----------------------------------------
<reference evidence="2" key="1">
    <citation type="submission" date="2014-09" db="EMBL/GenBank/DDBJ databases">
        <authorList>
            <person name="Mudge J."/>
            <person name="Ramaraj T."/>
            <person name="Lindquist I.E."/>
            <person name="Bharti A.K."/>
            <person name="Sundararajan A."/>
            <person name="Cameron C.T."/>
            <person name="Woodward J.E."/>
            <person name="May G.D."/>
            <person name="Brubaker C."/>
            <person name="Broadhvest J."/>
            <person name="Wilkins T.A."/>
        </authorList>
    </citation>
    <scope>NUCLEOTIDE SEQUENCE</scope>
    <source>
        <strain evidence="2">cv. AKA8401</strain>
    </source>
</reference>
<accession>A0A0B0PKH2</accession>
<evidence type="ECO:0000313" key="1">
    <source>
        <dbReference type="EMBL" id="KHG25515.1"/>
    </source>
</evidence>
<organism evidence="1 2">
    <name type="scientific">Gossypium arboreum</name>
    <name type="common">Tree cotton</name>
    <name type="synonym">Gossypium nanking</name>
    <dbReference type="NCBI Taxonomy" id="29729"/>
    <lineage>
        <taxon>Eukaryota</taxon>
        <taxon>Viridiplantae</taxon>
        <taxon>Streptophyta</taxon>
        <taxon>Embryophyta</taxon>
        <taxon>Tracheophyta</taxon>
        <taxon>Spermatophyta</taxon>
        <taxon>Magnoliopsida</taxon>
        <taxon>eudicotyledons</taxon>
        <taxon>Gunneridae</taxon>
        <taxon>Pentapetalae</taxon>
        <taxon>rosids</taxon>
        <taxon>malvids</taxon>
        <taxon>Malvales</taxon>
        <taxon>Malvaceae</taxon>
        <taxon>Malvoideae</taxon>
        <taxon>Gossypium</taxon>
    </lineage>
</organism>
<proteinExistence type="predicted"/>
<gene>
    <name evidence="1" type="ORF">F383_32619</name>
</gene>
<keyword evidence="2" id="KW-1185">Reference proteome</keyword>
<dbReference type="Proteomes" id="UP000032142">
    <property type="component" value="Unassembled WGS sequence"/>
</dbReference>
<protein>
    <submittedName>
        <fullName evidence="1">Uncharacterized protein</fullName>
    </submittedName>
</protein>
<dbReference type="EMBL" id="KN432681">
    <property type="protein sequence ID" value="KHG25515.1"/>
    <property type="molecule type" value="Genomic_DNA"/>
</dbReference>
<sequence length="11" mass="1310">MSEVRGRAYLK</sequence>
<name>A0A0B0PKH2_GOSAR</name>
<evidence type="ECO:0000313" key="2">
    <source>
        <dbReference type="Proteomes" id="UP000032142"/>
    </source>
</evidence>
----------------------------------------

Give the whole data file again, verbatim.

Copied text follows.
<reference evidence="2" key="1">
    <citation type="submission" date="2014-09" db="EMBL/GenBank/DDBJ databases">
        <authorList>
            <person name="Mudge J."/>
            <person name="Ramaraj T."/>
            <person name="Lindquist I.E."/>
            <person name="Bharti A.K."/>
            <person name="Sundararajan A."/>
            <person name="Cameron C.T."/>
            <person name="Woodward J.E."/>
            <person name="May G.D."/>
            <person name="Brubaker C."/>
            <person name="Broadhvest J."/>
            <person name="Wilkins T.A."/>
        </authorList>
    </citation>
    <scope>NUCLEOTIDE SEQUENCE</scope>
    <source>
        <strain evidence="2">cv. AKA8401</strain>
    </source>
</reference>
<accession>A0A0B0PKH2</accession>
<evidence type="ECO:0000313" key="1">
    <source>
        <dbReference type="EMBL" id="KHG25515.1"/>
    </source>
</evidence>
<organism evidence="1 2">
    <name type="scientific">Gossypium arboreum</name>
    <name type="common">Tree cotton</name>
    <name type="synonym">Gossypium nanking</name>
    <dbReference type="NCBI Taxonomy" id="29729"/>
    <lineage>
        <taxon>Eukaryota</taxon>
        <taxon>Viridiplantae</taxon>
        <taxon>Streptophyta</taxon>
        <taxon>Embryophyta</taxon>
        <taxon>Tracheophyta</taxon>
        <taxon>Spermatophyta</taxon>
        <taxon>Magnoliopsida</taxon>
        <taxon>eudicotyledons</taxon>
        <taxon>Gunneridae</taxon>
        <taxon>Pentapetalae</taxon>
        <taxon>rosids</taxon>
        <taxon>malvids</taxon>
        <taxon>Malvales</taxon>
        <taxon>Malvaceae</taxon>
        <taxon>Malvoideae</taxon>
        <taxon>Gossypium</taxon>
    </lineage>
</organism>
<proteinExistence type="predicted"/>
<gene>
    <name evidence="1" type="ORF">F383_32619</name>
</gene>
<keyword evidence="2" id="KW-1185">Reference proteome</keyword>
<dbReference type="Proteomes" id="UP000032142">
    <property type="component" value="Unassembled WGS sequence"/>
</dbReference>
<protein>
    <submittedName>
        <fullName evidence="1">Uncharacterized protein</fullName>
    </submittedName>
</protein>
<dbReference type="EMBL" id="KN432681">
    <property type="protein sequence ID" value="KHG25515.1"/>
    <property type="molecule type" value="Genomic_DNA"/>
</dbReference>
<sequence length="11" mass="1310">MSEVRGRAYLK</sequence>
<name>A0A0B0PKH2_GOSAR</name>
<evidence type="ECO:0000313" key="2">
    <source>
        <dbReference type="Proteomes" id="UP000032142"/>
    </source>
</evidence>